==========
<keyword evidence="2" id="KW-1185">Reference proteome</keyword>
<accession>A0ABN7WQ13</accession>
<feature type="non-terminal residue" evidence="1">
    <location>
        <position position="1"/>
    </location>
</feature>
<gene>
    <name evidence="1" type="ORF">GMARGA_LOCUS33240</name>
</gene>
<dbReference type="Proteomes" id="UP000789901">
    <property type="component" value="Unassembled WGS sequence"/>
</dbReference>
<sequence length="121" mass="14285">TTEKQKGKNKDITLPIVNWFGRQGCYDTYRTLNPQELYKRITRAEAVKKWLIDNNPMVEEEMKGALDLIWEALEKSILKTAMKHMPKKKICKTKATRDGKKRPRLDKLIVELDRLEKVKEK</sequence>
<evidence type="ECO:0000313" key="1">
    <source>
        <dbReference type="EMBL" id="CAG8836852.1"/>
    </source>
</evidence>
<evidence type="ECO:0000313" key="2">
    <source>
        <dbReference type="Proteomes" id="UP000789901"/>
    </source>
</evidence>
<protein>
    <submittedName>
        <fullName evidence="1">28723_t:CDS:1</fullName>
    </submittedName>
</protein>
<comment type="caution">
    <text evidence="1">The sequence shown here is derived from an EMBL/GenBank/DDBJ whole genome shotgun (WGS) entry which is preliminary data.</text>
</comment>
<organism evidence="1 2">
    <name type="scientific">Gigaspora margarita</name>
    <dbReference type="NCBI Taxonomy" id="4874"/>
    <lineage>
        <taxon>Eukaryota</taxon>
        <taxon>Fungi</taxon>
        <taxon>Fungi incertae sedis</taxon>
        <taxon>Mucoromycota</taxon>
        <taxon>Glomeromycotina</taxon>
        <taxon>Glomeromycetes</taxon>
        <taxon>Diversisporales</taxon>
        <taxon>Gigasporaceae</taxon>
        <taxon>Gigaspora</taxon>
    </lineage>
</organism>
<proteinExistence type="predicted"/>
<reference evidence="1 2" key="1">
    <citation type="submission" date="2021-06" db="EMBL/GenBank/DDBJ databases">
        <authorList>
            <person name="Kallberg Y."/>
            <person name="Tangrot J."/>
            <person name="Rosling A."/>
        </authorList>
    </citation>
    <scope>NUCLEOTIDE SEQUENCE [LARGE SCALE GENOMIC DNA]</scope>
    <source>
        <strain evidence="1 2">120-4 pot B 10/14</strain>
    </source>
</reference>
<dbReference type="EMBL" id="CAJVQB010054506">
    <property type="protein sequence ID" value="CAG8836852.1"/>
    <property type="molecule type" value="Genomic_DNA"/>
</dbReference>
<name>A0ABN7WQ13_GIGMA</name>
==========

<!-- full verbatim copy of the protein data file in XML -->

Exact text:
<keyword evidence="2" id="KW-1185">Reference proteome</keyword>
<accession>A0ABN7WQ13</accession>
<feature type="non-terminal residue" evidence="1">
    <location>
        <position position="1"/>
    </location>
</feature>
<gene>
    <name evidence="1" type="ORF">GMARGA_LOCUS33240</name>
</gene>
<dbReference type="Proteomes" id="UP000789901">
    <property type="component" value="Unassembled WGS sequence"/>
</dbReference>
<sequence length="121" mass="14285">TTEKQKGKNKDITLPIVNWFGRQGCYDTYRTLNPQELYKRITRAEAVKKWLIDNNPMVEEEMKGALDLIWEALEKSILKTAMKHMPKKKICKTKATRDGKKRPRLDKLIVELDRLEKVKEK</sequence>
<evidence type="ECO:0000313" key="1">
    <source>
        <dbReference type="EMBL" id="CAG8836852.1"/>
    </source>
</evidence>
<evidence type="ECO:0000313" key="2">
    <source>
        <dbReference type="Proteomes" id="UP000789901"/>
    </source>
</evidence>
<protein>
    <submittedName>
        <fullName evidence="1">28723_t:CDS:1</fullName>
    </submittedName>
</protein>
<comment type="caution">
    <text evidence="1">The sequence shown here is derived from an EMBL/GenBank/DDBJ whole genome shotgun (WGS) entry which is preliminary data.</text>
</comment>
<organism evidence="1 2">
    <name type="scientific">Gigaspora margarita</name>
    <dbReference type="NCBI Taxonomy" id="4874"/>
    <lineage>
        <taxon>Eukaryota</taxon>
        <taxon>Fungi</taxon>
        <taxon>Fungi incertae sedis</taxon>
        <taxon>Mucoromycota</taxon>
        <taxon>Glomeromycotina</taxon>
        <taxon>Glomeromycetes</taxon>
        <taxon>Diversisporales</taxon>
        <taxon>Gigasporaceae</taxon>
        <taxon>Gigaspora</taxon>
    </lineage>
</organism>
<proteinExistence type="predicted"/>
<reference evidence="1 2" key="1">
    <citation type="submission" date="2021-06" db="EMBL/GenBank/DDBJ databases">
        <authorList>
            <person name="Kallberg Y."/>
            <person name="Tangrot J."/>
            <person name="Rosling A."/>
        </authorList>
    </citation>
    <scope>NUCLEOTIDE SEQUENCE [LARGE SCALE GENOMIC DNA]</scope>
    <source>
        <strain evidence="1 2">120-4 pot B 10/14</strain>
    </source>
</reference>
<dbReference type="EMBL" id="CAJVQB010054506">
    <property type="protein sequence ID" value="CAG8836852.1"/>
    <property type="molecule type" value="Genomic_DNA"/>
</dbReference>
<name>A0ABN7WQ13_GIGMA</name>